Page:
Saturday, March 14, 2009

The Cry of the Cuckoos -- Book Review


“The Cry of the Cuckoos” is the story of a son separated from his biological mother for over sixty years. They were reunited for the first time after she becomes a suspect in the murder of his father. Donald Drummond, the main character, is a retired news reporter. Award-winning writer John Wayne Cargile incorporates similarities from his own life in this novel of
romance, murder, and intrigue.
Cargile’s character development reflects his understanding of flawed personalities. His narrative provides a related analysis of their symptoms, motivations, and resulting actions. The strength of character of the genuine religious or spiritual person is contrasted with the lip service and lifestyle of deception in those motivated by selfishness and greed. These characters become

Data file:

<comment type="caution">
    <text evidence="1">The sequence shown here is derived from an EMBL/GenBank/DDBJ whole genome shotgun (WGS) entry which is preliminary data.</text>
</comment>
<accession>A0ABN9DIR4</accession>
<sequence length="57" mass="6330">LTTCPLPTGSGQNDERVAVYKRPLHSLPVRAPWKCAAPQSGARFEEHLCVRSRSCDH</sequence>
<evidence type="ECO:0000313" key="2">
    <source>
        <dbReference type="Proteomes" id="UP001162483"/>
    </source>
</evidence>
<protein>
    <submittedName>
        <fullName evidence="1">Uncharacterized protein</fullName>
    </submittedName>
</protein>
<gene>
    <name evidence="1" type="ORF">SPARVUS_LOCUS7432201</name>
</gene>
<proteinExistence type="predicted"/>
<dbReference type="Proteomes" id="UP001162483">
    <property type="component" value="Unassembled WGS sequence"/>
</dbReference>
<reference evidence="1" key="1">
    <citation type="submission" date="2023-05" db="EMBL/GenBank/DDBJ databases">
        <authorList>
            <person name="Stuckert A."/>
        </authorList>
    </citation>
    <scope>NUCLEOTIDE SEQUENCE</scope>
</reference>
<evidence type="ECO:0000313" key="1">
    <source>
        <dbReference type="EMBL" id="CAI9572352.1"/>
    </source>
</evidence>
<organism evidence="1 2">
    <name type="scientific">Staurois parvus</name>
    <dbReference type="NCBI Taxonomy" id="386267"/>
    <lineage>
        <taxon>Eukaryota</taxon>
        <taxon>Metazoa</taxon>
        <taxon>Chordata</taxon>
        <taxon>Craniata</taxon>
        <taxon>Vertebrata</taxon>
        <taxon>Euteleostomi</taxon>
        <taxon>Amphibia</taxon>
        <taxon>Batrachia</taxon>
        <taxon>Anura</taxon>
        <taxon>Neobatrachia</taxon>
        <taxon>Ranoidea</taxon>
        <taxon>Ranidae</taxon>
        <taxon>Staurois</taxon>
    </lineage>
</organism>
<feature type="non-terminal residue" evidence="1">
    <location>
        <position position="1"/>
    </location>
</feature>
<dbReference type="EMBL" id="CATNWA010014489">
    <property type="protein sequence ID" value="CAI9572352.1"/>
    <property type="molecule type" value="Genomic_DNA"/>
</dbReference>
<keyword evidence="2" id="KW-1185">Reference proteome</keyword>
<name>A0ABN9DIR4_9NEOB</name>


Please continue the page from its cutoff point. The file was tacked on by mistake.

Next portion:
colorful composites, expressions of idealism, reality, and deception.
I was quickly drawn into the story of “The Cry of the Cuckoos” and the theme of deceit and forgiveness.
Cargile’s writing style is crisp, direct, and engaging. While I found this directness appealing, it may be seen as too simplistic for others. Transitions
of locale or time-frame and the pacing of conflict and resolution confronted by the protagonists were well-paced, maintaining the suspense element of the story.
I felt the story ended quite quickly, somewhat abruptly; however, an “afterward” wrapped up all the loose ends and gave closure to unanswered questions. The final chapters create the possibility of a sequel.
“The Cry of the Cuckoos” by John Wayne Cargile will appeal to readers
who enjoy mystery, intrigue, and romance. Cargile’s writing is thoroughly
entertaining and highly informative.


Reviewed by Richard Blake for Reader Views (11/08)

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